Case | HBS Case Collection | August 2015 (Revised December 2016)

Apple Pay

by Sunil Gupta, Shelle Santana and Margaret L. Rodriguez

Abstract

On September 9, 2014, in front of a packed audience in Cupertino, CA, Tim Cook, the chief executive officer of Apple, announced the much anticipated launch of Apple Pay. "Our vision is to replace this [wallet] and we are going to start with payments." Cook then invited Eddy Cue, Apple's senior vice president of Internet Software and Services, to the stage to explain how Apple Pay would transform the mobile payments industry. He explained how Apple Pay would allow consumers to complete the check-out process within apps with a single touch, and without needing to repeatedly enter credit card information, the billing address, or shipping address.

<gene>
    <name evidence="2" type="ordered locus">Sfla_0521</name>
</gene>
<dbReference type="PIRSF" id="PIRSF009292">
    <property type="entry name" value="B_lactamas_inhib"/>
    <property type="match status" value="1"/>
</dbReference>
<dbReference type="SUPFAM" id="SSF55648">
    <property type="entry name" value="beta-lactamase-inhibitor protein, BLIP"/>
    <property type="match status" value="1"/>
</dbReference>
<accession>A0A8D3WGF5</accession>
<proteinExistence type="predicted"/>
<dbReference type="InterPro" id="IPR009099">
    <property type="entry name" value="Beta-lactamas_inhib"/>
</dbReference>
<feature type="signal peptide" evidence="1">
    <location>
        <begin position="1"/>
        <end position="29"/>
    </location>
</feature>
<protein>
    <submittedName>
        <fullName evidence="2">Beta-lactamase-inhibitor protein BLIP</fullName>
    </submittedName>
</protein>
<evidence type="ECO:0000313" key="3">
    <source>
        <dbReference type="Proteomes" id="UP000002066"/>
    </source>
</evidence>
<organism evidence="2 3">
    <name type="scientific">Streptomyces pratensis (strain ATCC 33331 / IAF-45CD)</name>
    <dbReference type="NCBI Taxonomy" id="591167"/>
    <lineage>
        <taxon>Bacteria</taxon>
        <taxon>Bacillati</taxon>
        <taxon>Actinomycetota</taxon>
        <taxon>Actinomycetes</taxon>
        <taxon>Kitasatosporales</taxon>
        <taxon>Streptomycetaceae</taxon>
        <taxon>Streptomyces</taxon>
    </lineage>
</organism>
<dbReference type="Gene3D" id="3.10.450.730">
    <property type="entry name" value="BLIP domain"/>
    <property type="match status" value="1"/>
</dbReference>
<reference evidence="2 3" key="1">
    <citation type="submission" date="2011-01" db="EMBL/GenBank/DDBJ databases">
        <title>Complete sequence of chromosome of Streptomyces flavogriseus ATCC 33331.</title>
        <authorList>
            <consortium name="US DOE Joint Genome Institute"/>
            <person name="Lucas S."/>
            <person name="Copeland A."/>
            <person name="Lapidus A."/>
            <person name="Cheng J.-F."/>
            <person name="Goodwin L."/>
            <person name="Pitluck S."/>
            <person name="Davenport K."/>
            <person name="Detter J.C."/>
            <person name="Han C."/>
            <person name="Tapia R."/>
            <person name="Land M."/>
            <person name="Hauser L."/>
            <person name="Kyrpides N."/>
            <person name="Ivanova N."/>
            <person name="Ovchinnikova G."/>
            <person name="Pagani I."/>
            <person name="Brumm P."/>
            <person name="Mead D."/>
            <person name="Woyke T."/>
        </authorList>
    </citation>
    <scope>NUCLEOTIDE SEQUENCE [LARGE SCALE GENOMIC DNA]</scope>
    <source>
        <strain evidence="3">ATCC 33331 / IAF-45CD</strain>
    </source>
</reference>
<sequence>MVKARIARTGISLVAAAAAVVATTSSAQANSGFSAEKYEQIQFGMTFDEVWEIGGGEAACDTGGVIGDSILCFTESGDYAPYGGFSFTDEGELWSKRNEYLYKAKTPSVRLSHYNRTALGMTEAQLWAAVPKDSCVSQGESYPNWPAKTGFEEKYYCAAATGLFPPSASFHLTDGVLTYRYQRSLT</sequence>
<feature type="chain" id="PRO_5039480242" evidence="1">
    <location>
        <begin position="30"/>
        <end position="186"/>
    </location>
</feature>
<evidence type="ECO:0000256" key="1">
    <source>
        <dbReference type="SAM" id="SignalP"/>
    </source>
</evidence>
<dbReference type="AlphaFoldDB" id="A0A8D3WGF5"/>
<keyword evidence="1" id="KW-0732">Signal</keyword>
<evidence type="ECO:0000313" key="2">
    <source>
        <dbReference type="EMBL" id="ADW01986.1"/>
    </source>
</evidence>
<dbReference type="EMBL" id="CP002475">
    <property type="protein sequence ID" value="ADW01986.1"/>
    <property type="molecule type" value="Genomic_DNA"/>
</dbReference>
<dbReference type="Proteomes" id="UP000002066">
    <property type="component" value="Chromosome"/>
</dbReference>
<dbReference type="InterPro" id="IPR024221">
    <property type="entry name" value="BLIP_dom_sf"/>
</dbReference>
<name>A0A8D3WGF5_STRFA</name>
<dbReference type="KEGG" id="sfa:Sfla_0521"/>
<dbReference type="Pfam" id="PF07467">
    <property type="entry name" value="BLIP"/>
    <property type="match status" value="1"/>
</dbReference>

On October 20, 2014, U.S. consumers could start using Apple Pay in stores with their iPhone 6 or iPhone 6 Plus (and later Apple Watch) and within apps using iPhone 6, iPhone 6 Plus, iPad Air 2 and iPad mini 3. By March 2015, Apple Pay was accepted in 700,000 retail locations including Coca-Cola vending machines. "We are the fastest adopted mobile payment service by a long shot," noted Jennifer Bailey, vice president of Apple Pay. However, Cue and Bailey were aware that the landscape of mobile wallets and payment services was littered with failures. Reflecting on these challenges, Bailey wondered, "What should Apple do to continue the early momentum for the adoption and use of Apple Pay?"

Keywords: marketing; technology; digital services and strategy; product launch; launch; mobile; mobile payments; Apple; Credit Cards; finance; payments; smartphone; apple pay; eddy cue; jennifer bailey; iOS; iphone; Marketing; Product; Mobile Technology; Product Launch; Finance; Credit Cards; Wireless Technology; Technology Industry; Banking Industry; United States; United Kingdom;

Citation:

Gupta, Sunil, Shelle Santana, and Margaret L. Rodriguez. "Apple Pay." Harvard Business School Case 516-027, August 2015. (Revised December 2016.)